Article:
Pavement Lifecycle: Can it Get More Exciting Than This?

While roofs and mechanical systems get most of the attention, conscientious operators build in reserves for the replacement of all capital items including the parking lot. Usually when a capital expenditure is made, the expense is amortized over its useful life, and then collected again back over that time from the tenant(s) in the building. Be advised that replacement reserves may get transferred in sales to the buyer, similar to security deposits, for the continued replacement of capital items.

Back to Parking Lots. Did we mention property condition very much has an effect on value.

The most common asphalt issues you will experience are: alligatored parking lots, pot holes and ADA striping and grades. Typically parking lots and driveways are the least thought of part of a commercial building but the cost to replace the parking lot make owners regret deferred maintenance. Slurry seal and stripe when the weather is dry and warm instead of watching winter rains wear out that parking lot. Garbage Trucks, delivery vans, and other large vehicles will wreak havoc on your pavement and wear is most common in and around the patterns of large vehicles. Below we show the Stages of Asphalt Deterioration, which is also linked to the original article. We liked these descriptions and the recommendations.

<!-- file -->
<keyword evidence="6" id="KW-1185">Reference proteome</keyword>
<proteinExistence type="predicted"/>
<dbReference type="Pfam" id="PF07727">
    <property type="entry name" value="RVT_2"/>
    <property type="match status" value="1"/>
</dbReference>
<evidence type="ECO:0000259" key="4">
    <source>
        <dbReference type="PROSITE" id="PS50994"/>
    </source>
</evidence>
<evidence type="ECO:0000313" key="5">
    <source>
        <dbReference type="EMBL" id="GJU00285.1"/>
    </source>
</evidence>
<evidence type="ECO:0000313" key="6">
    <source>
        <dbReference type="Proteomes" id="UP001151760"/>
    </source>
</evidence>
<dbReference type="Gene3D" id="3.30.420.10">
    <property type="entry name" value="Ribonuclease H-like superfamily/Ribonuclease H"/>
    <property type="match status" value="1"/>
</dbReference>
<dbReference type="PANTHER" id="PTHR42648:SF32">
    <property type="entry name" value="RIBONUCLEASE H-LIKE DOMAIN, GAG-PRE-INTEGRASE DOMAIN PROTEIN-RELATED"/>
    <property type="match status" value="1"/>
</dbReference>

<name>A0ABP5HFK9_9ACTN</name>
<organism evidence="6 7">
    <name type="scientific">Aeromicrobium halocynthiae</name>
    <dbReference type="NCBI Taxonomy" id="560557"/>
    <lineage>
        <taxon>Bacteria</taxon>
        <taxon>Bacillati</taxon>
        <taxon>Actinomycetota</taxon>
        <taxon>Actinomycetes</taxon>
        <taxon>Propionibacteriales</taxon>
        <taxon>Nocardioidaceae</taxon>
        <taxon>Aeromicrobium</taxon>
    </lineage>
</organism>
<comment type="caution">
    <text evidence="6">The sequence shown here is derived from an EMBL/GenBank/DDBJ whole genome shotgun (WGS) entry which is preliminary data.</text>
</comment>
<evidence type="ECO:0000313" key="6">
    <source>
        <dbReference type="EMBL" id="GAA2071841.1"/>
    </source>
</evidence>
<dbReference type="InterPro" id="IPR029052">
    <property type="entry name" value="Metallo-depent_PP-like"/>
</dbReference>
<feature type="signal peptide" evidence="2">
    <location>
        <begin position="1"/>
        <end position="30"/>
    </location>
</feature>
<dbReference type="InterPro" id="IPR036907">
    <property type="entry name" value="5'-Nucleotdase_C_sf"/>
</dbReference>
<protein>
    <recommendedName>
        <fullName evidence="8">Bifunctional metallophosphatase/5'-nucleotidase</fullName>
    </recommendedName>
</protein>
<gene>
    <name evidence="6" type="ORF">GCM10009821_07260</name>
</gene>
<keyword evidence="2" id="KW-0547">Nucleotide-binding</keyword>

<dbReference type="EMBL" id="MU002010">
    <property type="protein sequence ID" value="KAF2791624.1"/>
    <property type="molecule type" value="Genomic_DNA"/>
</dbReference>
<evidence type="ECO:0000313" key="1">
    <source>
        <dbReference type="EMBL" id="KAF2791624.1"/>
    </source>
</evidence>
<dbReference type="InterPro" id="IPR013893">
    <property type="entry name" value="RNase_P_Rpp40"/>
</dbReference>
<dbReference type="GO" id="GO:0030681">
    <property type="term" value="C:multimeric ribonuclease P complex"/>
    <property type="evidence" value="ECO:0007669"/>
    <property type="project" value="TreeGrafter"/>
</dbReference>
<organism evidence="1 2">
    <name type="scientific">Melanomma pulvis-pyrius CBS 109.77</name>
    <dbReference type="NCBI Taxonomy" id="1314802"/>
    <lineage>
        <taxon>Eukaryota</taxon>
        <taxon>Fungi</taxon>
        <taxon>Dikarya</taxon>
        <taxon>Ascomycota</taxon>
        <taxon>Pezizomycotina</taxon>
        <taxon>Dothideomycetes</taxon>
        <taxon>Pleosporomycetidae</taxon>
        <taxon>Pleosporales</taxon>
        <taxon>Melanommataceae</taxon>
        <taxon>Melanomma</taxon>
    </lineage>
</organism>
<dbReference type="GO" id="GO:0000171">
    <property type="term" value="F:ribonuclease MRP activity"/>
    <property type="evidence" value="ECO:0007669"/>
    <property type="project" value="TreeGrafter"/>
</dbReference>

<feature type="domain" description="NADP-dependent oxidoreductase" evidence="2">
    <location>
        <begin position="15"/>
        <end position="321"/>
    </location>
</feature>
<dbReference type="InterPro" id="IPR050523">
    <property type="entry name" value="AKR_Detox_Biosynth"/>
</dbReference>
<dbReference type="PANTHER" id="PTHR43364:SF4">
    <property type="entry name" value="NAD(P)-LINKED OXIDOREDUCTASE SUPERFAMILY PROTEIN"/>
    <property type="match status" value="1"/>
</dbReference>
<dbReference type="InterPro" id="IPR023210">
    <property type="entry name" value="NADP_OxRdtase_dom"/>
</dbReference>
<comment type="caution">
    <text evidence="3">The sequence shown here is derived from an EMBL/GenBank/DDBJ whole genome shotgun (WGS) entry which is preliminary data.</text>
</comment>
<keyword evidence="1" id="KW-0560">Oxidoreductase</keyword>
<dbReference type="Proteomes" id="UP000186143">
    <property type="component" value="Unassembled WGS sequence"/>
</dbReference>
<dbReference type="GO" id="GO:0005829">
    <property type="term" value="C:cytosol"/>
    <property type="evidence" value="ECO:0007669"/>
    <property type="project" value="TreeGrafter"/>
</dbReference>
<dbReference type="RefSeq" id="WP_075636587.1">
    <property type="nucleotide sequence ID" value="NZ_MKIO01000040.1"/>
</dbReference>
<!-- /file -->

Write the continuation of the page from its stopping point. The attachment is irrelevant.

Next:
Reminders to avoid expensive large capital expenditures:

  1. Routine maintenance is the key to making capital improvements last. Work with your vendors to make sure they are on board. Nip small issues as soon as they arise. The Pavement Life Cycle above is a good reminder.
  2. Build reserves as you are depreciating the asset. See your property accountant for budgeting. Remember the reserve can be used as a negotiating tool later. Put it in all of your reimbursable operating expenses right up front. The pennies per foot will soon add up.
  3. Plan the next improvement with durability. In the case of Asphalt double the base rock in high traffic and weight load areas where garbage and delivery trucks travel. Being cheap always will cost more in the long run.

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